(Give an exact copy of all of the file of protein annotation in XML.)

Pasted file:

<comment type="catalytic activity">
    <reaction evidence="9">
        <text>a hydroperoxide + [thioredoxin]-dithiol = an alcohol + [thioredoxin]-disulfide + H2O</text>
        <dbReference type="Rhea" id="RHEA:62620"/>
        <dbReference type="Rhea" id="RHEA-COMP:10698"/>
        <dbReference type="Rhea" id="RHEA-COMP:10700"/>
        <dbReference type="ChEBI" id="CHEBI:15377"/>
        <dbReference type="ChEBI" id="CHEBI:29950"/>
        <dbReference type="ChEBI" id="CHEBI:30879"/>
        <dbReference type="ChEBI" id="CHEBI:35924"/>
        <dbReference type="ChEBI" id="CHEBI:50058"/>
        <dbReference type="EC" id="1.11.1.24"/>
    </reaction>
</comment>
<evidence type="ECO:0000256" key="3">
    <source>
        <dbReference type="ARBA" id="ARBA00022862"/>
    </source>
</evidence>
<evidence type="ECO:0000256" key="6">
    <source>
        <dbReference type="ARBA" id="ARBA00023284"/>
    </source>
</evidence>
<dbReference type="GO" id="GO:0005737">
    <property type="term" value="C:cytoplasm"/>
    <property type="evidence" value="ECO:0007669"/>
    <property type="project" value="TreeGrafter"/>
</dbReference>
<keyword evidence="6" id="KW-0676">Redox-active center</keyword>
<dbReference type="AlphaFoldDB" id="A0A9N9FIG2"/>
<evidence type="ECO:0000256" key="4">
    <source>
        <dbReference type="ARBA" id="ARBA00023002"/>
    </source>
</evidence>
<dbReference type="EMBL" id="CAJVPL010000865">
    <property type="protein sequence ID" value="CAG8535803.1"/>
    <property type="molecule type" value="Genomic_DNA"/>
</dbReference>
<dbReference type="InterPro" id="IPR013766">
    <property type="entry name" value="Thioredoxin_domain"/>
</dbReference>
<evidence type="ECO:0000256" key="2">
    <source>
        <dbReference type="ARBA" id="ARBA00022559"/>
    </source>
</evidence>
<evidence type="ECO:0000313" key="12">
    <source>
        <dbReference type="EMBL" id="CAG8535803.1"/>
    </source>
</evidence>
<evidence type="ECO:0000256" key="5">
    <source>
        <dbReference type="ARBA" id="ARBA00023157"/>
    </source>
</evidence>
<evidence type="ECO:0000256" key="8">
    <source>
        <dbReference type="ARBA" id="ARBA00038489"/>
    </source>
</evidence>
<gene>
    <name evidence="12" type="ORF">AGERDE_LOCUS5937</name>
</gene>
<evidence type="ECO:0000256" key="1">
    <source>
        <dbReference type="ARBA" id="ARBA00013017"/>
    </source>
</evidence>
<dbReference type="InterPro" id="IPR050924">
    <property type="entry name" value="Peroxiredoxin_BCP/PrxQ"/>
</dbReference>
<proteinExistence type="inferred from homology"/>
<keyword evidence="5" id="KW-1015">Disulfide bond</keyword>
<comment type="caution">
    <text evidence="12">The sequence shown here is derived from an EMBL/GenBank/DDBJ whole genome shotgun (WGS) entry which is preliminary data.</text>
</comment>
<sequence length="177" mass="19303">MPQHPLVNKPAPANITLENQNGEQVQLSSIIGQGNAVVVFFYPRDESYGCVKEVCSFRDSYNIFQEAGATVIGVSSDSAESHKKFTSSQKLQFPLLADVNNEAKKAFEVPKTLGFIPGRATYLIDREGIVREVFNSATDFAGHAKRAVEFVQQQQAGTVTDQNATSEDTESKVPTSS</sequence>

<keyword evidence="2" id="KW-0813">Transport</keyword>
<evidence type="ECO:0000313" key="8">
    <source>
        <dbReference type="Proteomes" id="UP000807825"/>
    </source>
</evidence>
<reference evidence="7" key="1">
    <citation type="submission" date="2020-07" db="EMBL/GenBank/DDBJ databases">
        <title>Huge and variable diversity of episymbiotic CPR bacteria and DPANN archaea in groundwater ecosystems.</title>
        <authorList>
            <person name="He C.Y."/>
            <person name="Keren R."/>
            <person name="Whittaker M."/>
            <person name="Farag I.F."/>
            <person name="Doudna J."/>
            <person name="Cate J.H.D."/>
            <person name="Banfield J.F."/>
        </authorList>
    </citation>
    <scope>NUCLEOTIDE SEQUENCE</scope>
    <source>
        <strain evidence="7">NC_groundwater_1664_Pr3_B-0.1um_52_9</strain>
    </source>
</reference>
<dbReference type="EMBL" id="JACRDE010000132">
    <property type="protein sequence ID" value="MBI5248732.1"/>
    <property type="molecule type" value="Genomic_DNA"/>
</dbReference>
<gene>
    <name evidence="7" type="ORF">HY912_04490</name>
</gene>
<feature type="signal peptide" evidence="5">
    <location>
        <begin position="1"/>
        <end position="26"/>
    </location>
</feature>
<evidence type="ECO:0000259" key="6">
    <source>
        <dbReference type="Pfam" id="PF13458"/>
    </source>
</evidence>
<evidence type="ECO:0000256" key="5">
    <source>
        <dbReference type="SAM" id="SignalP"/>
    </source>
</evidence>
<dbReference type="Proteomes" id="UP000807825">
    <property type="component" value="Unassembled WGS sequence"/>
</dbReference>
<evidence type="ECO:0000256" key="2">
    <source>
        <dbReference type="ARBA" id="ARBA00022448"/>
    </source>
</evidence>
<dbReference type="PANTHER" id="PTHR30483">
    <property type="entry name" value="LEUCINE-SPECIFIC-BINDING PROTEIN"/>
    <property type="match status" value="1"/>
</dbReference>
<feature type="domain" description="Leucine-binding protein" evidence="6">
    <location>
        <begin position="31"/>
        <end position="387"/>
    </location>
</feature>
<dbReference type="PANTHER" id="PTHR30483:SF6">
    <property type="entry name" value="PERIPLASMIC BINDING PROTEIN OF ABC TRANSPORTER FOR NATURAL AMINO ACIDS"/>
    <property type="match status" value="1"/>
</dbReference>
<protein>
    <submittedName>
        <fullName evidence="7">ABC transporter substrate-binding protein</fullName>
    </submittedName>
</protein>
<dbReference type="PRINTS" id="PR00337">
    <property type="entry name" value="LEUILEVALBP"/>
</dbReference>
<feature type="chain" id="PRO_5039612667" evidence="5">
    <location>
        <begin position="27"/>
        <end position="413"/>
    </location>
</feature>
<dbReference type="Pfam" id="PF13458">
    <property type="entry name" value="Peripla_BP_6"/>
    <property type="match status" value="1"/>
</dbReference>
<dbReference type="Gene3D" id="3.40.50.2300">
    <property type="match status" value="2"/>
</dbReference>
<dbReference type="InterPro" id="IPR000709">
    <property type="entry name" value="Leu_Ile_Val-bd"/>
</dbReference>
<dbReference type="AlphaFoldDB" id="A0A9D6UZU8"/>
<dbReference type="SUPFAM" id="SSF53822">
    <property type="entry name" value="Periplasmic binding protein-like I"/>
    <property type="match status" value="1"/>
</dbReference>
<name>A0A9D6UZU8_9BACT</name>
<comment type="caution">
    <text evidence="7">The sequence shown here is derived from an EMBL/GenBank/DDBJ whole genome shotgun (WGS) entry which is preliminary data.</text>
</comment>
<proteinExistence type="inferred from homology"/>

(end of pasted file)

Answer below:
<comment type="catalytic activity">
    <reaction evidence="9">
        <text>a hydroperoxide + [thioredoxin]-dithiol = an alcohol + [thioredoxin]-disulfide + H2O</text>
        <dbReference type="Rhea" id="RHEA:62620"/>
        <dbReference type="Rhea" id="RHEA-COMP:10698"/>
        <dbReference type="Rhea" id="RHEA-COMP:10700"/>
        <dbReference type="ChEBI" id="CHEBI:15377"/>
        <dbReference type="ChEBI" id="CHEBI:29950"/>
        <dbReference type="ChEBI" id="CHEBI:30879"/>
        <dbReference type="ChEBI" id="CHEBI:35924"/>
        <dbReference type="ChEBI" id="CHEBI:50058"/>
        <dbReference type="EC" id="1.11.1.24"/>
    </reaction>
</comment>
<evidence type="ECO:0000256" key="3">
    <source>
        <dbReference type="ARBA" id="ARBA00022862"/>
    </source>
</evidence>
<evidence type="ECO:0000256" key="6">
    <source>
        <dbReference type="ARBA" id="ARBA00023284"/>
    </source>
</evidence>
<dbReference type="GO" id="GO:0005737">
    <property type="term" value="C:cytoplasm"/>
    <property type="evidence" value="ECO:0007669"/>
    <property type="project" value="TreeGrafter"/>
</dbReference>
<keyword evidence="6" id="KW-0676">Redox-active center</keyword>
<dbReference type="AlphaFoldDB" id="A0A9N9FIG2"/>
<evidence type="ECO:0000256" key="4">
    <source>
        <dbReference type="ARBA" id="ARBA00023002"/>
    </source>
</evidence>
<dbReference type="EMBL" id="CAJVPL010000865">
    <property type="protein sequence ID" value="CAG8535803.1"/>
    <property type="molecule type" value="Genomic_DNA"/>
</dbReference>
<dbReference type="InterPro" id="IPR013766">
    <property type="entry name" value="Thioredoxin_domain"/>
</dbReference>
<evidence type="ECO:0000256" key="2">
    <source>
        <dbReference type="ARBA" id="ARBA00022559"/>
    </source>
</evidence>
<evidence type="ECO:0000313" key="12">
    <source>
        <dbReference type="EMBL" id="CAG8535803.1"/>
    </source>
</evidence>
<evidence type="ECO:0000256" key="5">
    <source>
        <dbReference type="ARBA" id="ARBA00023157"/>
    </source>
</evidence>
<evidence type="ECO:0000256" key="8">
    <source>
        <dbReference type="ARBA" id="ARBA00038489"/>
    </source>
</evidence>
<gene>
    <name evidence="12" type="ORF">AGERDE_LOCUS5937</name>
</gene>
<evidence type="ECO:0000256" key="1">
    <source>
        <dbReference type="ARBA" id="ARBA00013017"/>
    </source>
</evidence>
<dbReference type="InterPro" id="IPR050924">
    <property type="entry name" value="Peroxiredoxin_BCP/PrxQ"/>
</dbReference>
<proteinExistence type="inferred from homology"/>
<keyword evidence="5" id="KW-1015">Disulfide bond</keyword>
<comment type="caution">
    <text evidence="12">The sequence shown here is derived from an EMBL/GenBank/DDBJ whole genome shotgun (WGS) entry which is preliminary data.</text>
</comment>
<sequence length="177" mass="19303">MPQHPLVNKPAPANITLENQNGEQVQLSSIIGQGNAVVVFFYPRDESYGCVKEVCSFRDSYNIFQEAGATVIGVSSDSAESHKKFTSSQKLQFPLLADVNNEAKKAFEVPKTLGFIPGRATYLIDREGIVREVFNSATDFAGHAKRAVEFVQQQQAGTVTDQNATSEDTESKVPTSS</sequence>

<keyword evidence="2" id="KW-0813">Transport</keyword>
<evidence type="ECO:0000313" key="8">
    <source>
        <dbReference type="Proteomes" id="UP000807825"/>
    </source>
</evidence>
<reference evidence="7" key="1">
    <citation type="submission" date="2020-07" db="EMBL/GenBank/DDBJ databases">
        <title>Huge and variable diversity of episymbiotic CPR bacteria and DPANN archaea in groundwater ecosystems.</title>
        <authorList>
            <person name="He C.Y."/>
            <person name="Keren R."/>
            <person name="Whittaker M."/>
            <person name="Farag I.F."/>
            <person name="Doudna J."/>
            <person name="Cate J.H.D."/>
            <person name="Banfield J.F."/>
        </authorList>
    </citation>
    <scope>NUCLEOTIDE SEQUENCE</scope>
    <source>
        <strain evidence="7">NC_groundwater_1664_Pr3_B-0.1um_52_9</strain>
    </source>
</reference>
<dbReference type="EMBL" id="JACRDE010000132">
    <property type="protein sequence ID" value="MBI5248732.1"/>
    <property type="molecule type" value="Genomic_DNA"/>
</dbReference>
<gene>
    <name evidence="7" type="ORF">HY912_04490</name>
</gene>
<feature type="signal peptide" evidence="5">
    <location>
        <begin position="1"/>
        <end position="26"/>
    </location>
</feature>
<evidence type="ECO:0000259" key="6">
    <source>
        <dbReference type="Pfam" id="PF13458"/>
    </source>
</evidence>
<evidence type="ECO:0000256" key="5">
    <source>
        <dbReference type="SAM" id="SignalP"/>
    </source>
</evidence>
<dbReference type="Proteomes" id="UP000807825">
    <property type="component" value="Unassembled WGS sequence"/>
</dbReference>
<evidence type="ECO:0000256" key="2">
    <source>
        <dbReference type="ARBA" id="ARBA00022448"/>
    </source>
</evidence>
<dbReference type="PANTHER" id="PTHR30483">
    <property type="entry name" value="LEUCINE-SPECIFIC-BINDING PROTEIN"/>
    <property type="match status" value="1"/>
</dbReference>
<feature type="domain" description="Leucine-binding protein" evidence="6">
    <location>
        <begin position="31"/>
        <end position="387"/>
    </location>
</feature>
<dbReference type="PANTHER" id="PTHR30483:SF6">
    <property type="entry name" value="PERIPLASMIC BINDING PROTEIN OF ABC TRANSPORTER FOR NATURAL AMINO ACIDS"/>
    <property type="match status" value="1"/>
</dbReference>
<protein>
    <submittedName>
        <fullName evidence="7">ABC transporter substrate-binding protein</fullName>
    </submittedName>
</protein>
<dbReference type="PRINTS" id="PR00337">
    <property type="entry name" value="LEUILEVALBP"/>
</dbReference>
<feature type="chain" id="PRO_5039612667" evidence="5">
    <location>
        <begin position="27"/>
        <end position="413"/>
    </location>
</feature>
<dbReference type="Pfam" id="PF13458">
    <property type="entry name" value="Peripla_BP_6"/>
    <property type="match status" value="1"/>
</dbReference>
<dbReference type="Gene3D" id="3.40.50.2300">
    <property type="match status" value="2"/>
</dbReference>
<dbReference type="InterPro" id="IPR000709">
    <property type="entry name" value="Leu_Ile_Val-bd"/>
</dbReference>
<dbReference type="AlphaFoldDB" id="A0A9D6UZU8"/>
<dbReference type="SUPFAM" id="SSF53822">
    <property type="entry name" value="Periplasmic binding protein-like I"/>
    <property type="match status" value="1"/>
</dbReference>
<name>A0A9D6UZU8_9BACT</name>
<comment type="caution">
    <text evidence="7">The sequence shown here is derived from an EMBL/GenBank/DDBJ whole genome shotgun (WGS) entry which is preliminary data.</text>
</comment>
<proteinExistence type="inferred from homology"/>